For more than eighty years, the 1932 film “Freaks” flew under the radar as an underground classic. The film is so bizarre, so far out of left field compared to modern cinema that word of its existence was largely passed from one cinephile to the next like a tantalizing game of telephone.
Then 2013’s “The Wolf of Wall Street” happened, with the scene during one of Stratton Oakmont’s meetings in which Jordan Belfort and crew start chanting in unison “One of us! Gooba gobble one of us! We accept her, one of us!” Those lines, captivating yet seemingly non-sensical, re-introduced “Freaks” back into the mainstream consciousness as audiences far and wide looked to make sense of what exactly that confounding sequence meant.
“Freaks” is a pre-Hays code horror produced and directed by Tod Browning. The film follows a circus’ beautiful trapeze artist who agrees to marry the leader of the side-show performers, but his mentally and/or physically disabled friends discover she is only marrying him for his inheritance.
In the wild west that was filmmaking at the time, one might assume that the film is highly offensive by modern standards. Yet the opposite is actually true.
At the time of its release, “Freaks” was largely rejected out of hand. The Hollywood Reporter called the film an “outrageous onslaught upon the feelings, the senses, the brains and the stomachs of an audience.”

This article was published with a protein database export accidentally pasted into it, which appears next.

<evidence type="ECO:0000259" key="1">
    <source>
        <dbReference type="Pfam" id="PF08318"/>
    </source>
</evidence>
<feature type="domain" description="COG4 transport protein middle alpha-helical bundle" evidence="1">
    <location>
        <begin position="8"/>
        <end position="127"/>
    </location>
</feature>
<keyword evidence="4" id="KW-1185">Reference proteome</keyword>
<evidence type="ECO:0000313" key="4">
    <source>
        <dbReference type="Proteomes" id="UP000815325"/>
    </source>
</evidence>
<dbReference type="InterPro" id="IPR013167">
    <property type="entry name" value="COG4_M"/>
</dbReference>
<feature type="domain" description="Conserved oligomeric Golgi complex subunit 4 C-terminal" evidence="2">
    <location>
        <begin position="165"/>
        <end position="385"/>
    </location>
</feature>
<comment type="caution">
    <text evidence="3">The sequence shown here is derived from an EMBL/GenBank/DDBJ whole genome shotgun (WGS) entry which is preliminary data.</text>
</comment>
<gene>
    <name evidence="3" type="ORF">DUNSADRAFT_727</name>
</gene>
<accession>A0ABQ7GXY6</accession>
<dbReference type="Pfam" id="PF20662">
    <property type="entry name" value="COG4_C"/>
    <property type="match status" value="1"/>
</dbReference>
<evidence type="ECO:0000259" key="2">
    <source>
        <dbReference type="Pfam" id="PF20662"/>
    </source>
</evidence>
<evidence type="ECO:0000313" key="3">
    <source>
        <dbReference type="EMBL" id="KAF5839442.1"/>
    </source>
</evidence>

However, beginning in the ’60s, the film began to garner critical reassessment after developing a cult following in Europe.
In 1995, Los Angeles Times’s Mark Chalon Smith stated in a retrospective review, “Freaks is a wild ride, but it’s not the monster-trip some say it is. It is macabre and disturbing, but Browning chose to humanize the deformed characters at the movie’s shadowy center, not to demonize them.” Film critic Andrew Sarris echoed this sentiment, proclaiming the movie as “one of the most compassionate films ever made.”
The famous “Gooba Gabba Gooba Gobble” scene is embedded below and if you’re intrigued enough to watch the film, it can be streamed on Classix or rented for a nominal fee across all major VOD platforms.